In other words;
(1) chemical hazards are not merely a matter of techniques,but a symbol of the total malfunction of distribution systems, consumption structures and agricultural policies;
(2) the swollen commercialistic market and food industry intercept the communication between producers and consumers, eventually misleading the both of them;
(3) therefore consumers are also responsible, even if they are unaware of it, for this evil circle;
(4) in order to correct it producers and consumers should build an organically combined relationship between themselves and be involved in the movement, understanding and helping each other. This is what we have always emphasized in directing our movement.
The most characteristic method we have established in our movement is “teikei” (the co-partnership between producers and consumers). You will be surprised to find that it will dynamically change the consumers’ ways of life and the producers’ ways of management through their interactions by the medium of the products. Needless to say, they have their own creative way of distribution now.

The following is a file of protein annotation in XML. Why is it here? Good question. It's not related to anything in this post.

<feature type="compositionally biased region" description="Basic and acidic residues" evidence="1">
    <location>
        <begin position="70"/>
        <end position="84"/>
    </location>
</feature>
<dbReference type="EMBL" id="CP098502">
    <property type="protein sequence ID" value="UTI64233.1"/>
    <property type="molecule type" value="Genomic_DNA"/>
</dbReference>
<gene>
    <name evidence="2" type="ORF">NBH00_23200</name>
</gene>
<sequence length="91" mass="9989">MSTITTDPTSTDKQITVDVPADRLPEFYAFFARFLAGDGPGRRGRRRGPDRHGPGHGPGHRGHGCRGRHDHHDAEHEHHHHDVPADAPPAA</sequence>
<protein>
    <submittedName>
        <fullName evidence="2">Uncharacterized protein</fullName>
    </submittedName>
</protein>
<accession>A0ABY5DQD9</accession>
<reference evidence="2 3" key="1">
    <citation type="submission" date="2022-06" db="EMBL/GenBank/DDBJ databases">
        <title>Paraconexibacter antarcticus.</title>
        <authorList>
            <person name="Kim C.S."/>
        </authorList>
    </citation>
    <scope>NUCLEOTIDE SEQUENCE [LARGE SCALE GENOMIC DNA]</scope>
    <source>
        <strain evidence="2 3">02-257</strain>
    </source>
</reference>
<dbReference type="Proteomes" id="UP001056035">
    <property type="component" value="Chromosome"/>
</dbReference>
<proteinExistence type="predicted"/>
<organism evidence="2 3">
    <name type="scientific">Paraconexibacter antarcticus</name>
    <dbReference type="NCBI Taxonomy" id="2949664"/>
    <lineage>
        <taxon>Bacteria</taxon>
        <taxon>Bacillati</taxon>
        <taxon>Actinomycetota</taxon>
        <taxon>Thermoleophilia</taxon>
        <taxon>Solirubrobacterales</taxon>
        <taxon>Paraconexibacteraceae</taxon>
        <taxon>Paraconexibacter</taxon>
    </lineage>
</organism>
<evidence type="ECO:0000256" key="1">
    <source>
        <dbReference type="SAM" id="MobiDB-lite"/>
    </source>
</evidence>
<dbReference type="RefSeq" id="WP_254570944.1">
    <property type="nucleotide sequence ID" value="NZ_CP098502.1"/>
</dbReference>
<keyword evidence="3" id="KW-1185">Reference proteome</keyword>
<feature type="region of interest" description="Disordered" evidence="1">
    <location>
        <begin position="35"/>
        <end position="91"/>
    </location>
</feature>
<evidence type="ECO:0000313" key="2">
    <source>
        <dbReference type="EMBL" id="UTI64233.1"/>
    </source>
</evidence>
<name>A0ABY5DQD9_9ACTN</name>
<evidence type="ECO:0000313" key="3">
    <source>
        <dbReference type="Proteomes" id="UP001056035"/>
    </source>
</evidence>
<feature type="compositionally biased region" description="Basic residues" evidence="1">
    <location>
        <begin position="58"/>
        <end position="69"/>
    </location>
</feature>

Ways of “teikei”
Agriculture ecologically sound and ultimately self-sufficient
The basic function of food is to nurture life and so the basic function of farming is to feed the farmer’s own family. To feed your family you have to be self-sufficient. You have to grow different items in an appropriate amount and raise some livestock. The scale of your management should not be so large. It is a sustainable way of farming with your own compost and livestock manure for fertilizer and seeds and livestock feed collected by yourselves. In the “teikei” system consumers (usually urban dwellers) are supposed to be supplied with a surplus amount of producers’ crops and products. In a sense they belong to one big family in each case.